Jules Émile Pean Biography (1830-1898)

Nationality
French
Gender
Male
Occupation
Surgeon

Considered one of the founders of modern gynecology, Pean was so famous in his homeland for his advances in gynecological surgery and other innovations that Henri Toulouse-Lautrec (1864-1901) painted the surgeon's portrait.

Pean was born in Chateaudun, France and received his education from the College de Chartres. He began studying medicine at age 19 at the University of Paris, where he insisted on using aseptic surgical techniques throughout the 1850s despite his colleagues' general lack of concern about this crucial factor.Pean wrote the first of his many books, The Splenectomy, in 1860. He was instrumental in developing the arterial clamp in 1862, and by 1868, the gifted young man was chief surgeon of all hospitals in Paris.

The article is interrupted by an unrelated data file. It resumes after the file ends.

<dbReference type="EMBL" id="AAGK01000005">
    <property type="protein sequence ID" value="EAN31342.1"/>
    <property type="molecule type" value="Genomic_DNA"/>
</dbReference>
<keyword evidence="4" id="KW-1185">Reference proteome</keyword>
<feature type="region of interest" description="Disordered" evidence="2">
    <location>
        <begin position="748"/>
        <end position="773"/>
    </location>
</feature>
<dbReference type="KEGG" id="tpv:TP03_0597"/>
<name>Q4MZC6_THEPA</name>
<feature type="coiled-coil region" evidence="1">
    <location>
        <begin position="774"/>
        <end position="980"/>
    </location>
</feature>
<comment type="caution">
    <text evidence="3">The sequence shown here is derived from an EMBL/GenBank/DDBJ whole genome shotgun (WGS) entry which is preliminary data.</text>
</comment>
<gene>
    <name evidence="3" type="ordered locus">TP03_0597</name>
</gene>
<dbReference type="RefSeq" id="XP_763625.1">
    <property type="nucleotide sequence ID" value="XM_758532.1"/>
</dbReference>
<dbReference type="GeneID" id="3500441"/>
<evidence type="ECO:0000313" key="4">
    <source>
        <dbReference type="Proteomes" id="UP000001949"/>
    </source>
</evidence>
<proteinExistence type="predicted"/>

In 1874, Pean was appointed chief of services at St. Louis Hospital. He wroteThe Elements of Pathological Surgery the following year, Lessons in Clinical Surgery in 1876, and in 1877 a book on the use of hemostatic forceps, which he had invented in 1868.

In the realm of gynecology, which was in its infancy in the mid-1800s, Pean was a force of innovation and integrity. He invented effective ways to removethe ovaries and performed a vaginal hysterectomy for carcinoma in 1890. In addition, he devised a method for gastrectomy and is believed to have performedthe first surgery to correct diverticula of the bladder in 1895. Late in thecentury, Pean also attempted the first known total joint arthroplasty, although unsuccessfully. He died in 1898.

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